The opposition in Malaysia today is in a pathetic state. With so many of them under investigation or charged with corruption, I think they are in the least position to monitor the government’s actions and performance.
For those not under investigation, it is unfortunate that many of them are wallowing in their own religious and racial utopia to be of any use to the people. They would prefer to stay in their own cocoon than to be concerned with substantive matters affecting public policies and the well-being of the people.
Because of opposition’s apathy and the absence of vociferous voices like in the past when Barisan Nasional (BN) was in power, I can almost sense that the new government is regressing quickly. There is a general lack of impetus to handle pressing national issues. Everything is lackadaisical, lethargic and lacking a sense of urgency.
Just take a look at the pollution in Johor and other parts of the country. I would have expected the new government to be much more resolute and effective in handling this problem than in the past. But I see no difference compared with the attitude of the previous government.
The same goes with the way we handle Lynas. It was a big election issue but since then this problem has gradually withered. Does the new government have a new perspective of this problem? If so, can we hear more about it? I believe public safety and interest should take precedence over strategic and profit considerations.
What about the endless landslides? Should we rename Penang “Landslide Island”? Again, with the federal and state governments under the same coalition, I would expect better coordination and higher ethical and compliance standards all around. Thus far, it has been one disappointment after another.
What about disorderly and high-density development? Have we discerned any significant change in this regard? Have we seen less of vested interest groups taking precedence over public interests? We were very unforgiving of the BN government when it came to haphazard development. I hope we can impose the same standards for the present government.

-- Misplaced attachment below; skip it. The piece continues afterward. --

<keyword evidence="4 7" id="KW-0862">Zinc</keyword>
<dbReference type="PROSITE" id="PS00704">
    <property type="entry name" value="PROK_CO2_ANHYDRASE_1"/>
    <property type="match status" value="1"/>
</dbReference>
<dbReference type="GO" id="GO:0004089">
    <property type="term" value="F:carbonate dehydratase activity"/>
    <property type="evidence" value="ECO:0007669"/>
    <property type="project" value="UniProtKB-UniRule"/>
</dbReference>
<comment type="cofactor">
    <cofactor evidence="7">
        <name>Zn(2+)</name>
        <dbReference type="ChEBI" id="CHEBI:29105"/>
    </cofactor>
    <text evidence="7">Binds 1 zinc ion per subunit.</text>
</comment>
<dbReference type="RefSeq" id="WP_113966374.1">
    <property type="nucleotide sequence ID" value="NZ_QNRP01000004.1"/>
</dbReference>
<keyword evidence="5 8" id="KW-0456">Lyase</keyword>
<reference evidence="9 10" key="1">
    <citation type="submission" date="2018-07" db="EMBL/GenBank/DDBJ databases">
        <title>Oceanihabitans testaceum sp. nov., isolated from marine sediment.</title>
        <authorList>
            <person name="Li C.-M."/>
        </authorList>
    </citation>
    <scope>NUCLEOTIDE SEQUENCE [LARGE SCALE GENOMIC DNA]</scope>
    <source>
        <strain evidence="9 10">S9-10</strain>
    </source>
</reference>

Then we have high-profile cases such as Teoh Beng Hock, Pastor Raymond Koh and Amri Che Mat which have remained unresolved. Before the election, most people were of the view that these cases would never see the light of day if BN remained in power. Now we have a new government, but I think the feeling of déjà vu has come back to haunt us all over again. We have probes over probes with nothing much to show.
Maybe I am just a simpleton – I always thought that if we had a new home minister, a new IGP, a new MACC chief and a new AG, we would be able to solve all the “unsolvable” cases. I think I was being naïve.
Even for the schoolgirl caning case, should the parties involved just meet and make up, pretending that nothing happened? What problem resolution is this? I don’t think it is so simple. There are rules and regulations and there are consequences of one’s actions. What if similar cases happen in the future? What precedence shall we use?
TK Chua is an FMT reader.
The views expressed are those of the author and do not necessarily reflect those of FMT.